Canada and the European Union have released the final legal text of the Canada-EU Comprehensive Economic and Trade Agreement (CETA). The ad hoc nature of arbitral tribunals has led to wide variability in rulings and controversial interpretations of investment protection provisions. The final CETA text introduces a groundbreaking change to address this criticism.
The recent Alberta Court of Appeal decision confirms that the legal principles of res judicata and issue estoppel can, as a matter of law, apply to commercial arbitrations. Although Enmax Energy involved legal questions relating to a domestic arbitration, its findings are consistent with other decisions across the Canadian provinces.
In a recent decision the Ontario Superior Court of Justice confirmed that an arbitration party should not unreasonably be deprived of its contractual right to appoint an arbitrator of its choice, and that a party bringing unsubstantiated allegations of a reasonable apprehension of bias may face cost consequences. The decision sends a strong warning against making baseless attempts to upset the arbitration process.
Mareva injunctions can be a powerful tool to preserve assets pending the enforcement or rendering of an arbitral award. The international arbitration proceeding of Stans Energy Corp v Kyrgyz Republic provides both a useful example of the effectiveness of Mareva injunctions and a cautionary reminder of the strict obligations on counsel to disclose all material facts related to a Mareva application.
A recent Ontario Superior Court of Justice decision affirms the Canadian courts' propensity to uphold international arbitral awards under the United Nations Commission on International Trade Law Model Law. It sends a strong reminder to courts to carefully weigh potential prejudices before setting aside an arbitral award, regardless of the grounds advanced for doing so.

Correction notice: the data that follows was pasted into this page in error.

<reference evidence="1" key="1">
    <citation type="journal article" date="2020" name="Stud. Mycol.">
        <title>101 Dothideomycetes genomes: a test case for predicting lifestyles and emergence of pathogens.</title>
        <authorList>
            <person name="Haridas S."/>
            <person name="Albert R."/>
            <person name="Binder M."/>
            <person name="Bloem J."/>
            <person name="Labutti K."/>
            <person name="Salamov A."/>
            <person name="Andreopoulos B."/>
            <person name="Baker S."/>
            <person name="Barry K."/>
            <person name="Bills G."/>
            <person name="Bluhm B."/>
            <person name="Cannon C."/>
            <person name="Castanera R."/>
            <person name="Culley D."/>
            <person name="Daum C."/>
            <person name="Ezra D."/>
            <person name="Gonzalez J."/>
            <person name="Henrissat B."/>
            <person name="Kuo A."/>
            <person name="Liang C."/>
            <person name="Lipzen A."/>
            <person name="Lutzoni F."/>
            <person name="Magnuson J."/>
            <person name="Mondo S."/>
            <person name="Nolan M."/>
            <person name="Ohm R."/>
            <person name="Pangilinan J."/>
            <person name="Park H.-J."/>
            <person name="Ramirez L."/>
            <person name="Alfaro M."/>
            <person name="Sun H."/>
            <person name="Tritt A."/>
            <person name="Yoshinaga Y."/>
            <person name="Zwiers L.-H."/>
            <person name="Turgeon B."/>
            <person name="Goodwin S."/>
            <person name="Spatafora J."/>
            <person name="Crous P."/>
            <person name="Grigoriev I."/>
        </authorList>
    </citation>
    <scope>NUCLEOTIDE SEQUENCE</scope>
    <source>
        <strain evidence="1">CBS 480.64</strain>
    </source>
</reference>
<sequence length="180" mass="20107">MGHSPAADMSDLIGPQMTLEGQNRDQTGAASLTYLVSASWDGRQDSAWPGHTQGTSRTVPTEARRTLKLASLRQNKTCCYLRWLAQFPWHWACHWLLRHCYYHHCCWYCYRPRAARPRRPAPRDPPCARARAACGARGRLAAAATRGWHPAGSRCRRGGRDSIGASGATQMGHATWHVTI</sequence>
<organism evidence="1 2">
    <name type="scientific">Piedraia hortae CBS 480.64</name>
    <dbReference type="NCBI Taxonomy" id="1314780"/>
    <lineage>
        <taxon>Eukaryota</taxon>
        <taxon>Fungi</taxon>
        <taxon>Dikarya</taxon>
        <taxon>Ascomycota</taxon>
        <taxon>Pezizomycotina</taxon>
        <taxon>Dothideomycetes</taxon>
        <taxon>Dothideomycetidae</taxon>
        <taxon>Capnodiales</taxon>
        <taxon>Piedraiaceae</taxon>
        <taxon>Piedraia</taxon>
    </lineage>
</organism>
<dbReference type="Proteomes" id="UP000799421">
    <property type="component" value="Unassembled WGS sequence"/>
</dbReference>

An Alberta court has confirmed that a party choosing to commence an action in the face of a valid agreement to arbitrate runs the risk of being left without a remedy, and that commencing litigation when arbitration is the proper forum does not stop the limitation period clock from running. The court held that in this case it was too late to commence arbitration now that the limitation period had expired.
A recent decision of the Ontario Superior Court of Justice clarifies that the exception to enforcing an arbitration agreement expressed in Seidel v TELUS is limited and confined to clear statements of legislative intent to preserve the jurisdiction of the courts. This is consistent with Canadian courts' respect for arbitration and their narrow view of the exceptions to enforcing arbitration clauses.
In a recent decision the Supreme Court, in the context of a challenge to a domestic arbitral award, has reaffirmed Canada's longstanding pro-arbitration stance. The global message from the Supreme Court to arbitration parties across Canada is that if they agree to arbitrate, they should expect to be bound by arbitrators' decisions. In other words, Canadian courts expect parties to respect the process for which they signed up.
A recent Supreme Court decision has clarified that a confidentiality clause in a mediation contract will not restrict a party from producing evidence of communications made in the mediation context in order to prove the terms of the settlement, unless that is the clearly intended effect of the mediation contract.
The Orgalime Conditions are often adopted by parties in international sales transactions. Such transactions may also be subject to the United Nations Convention on Contracts for the International Sale of Goods (CISG). Parties may avoid potential issues relating to applicable substantive law by thinking of whether and to what extent the Orgalime Conditions and/or the CISG should apply to their international transaction.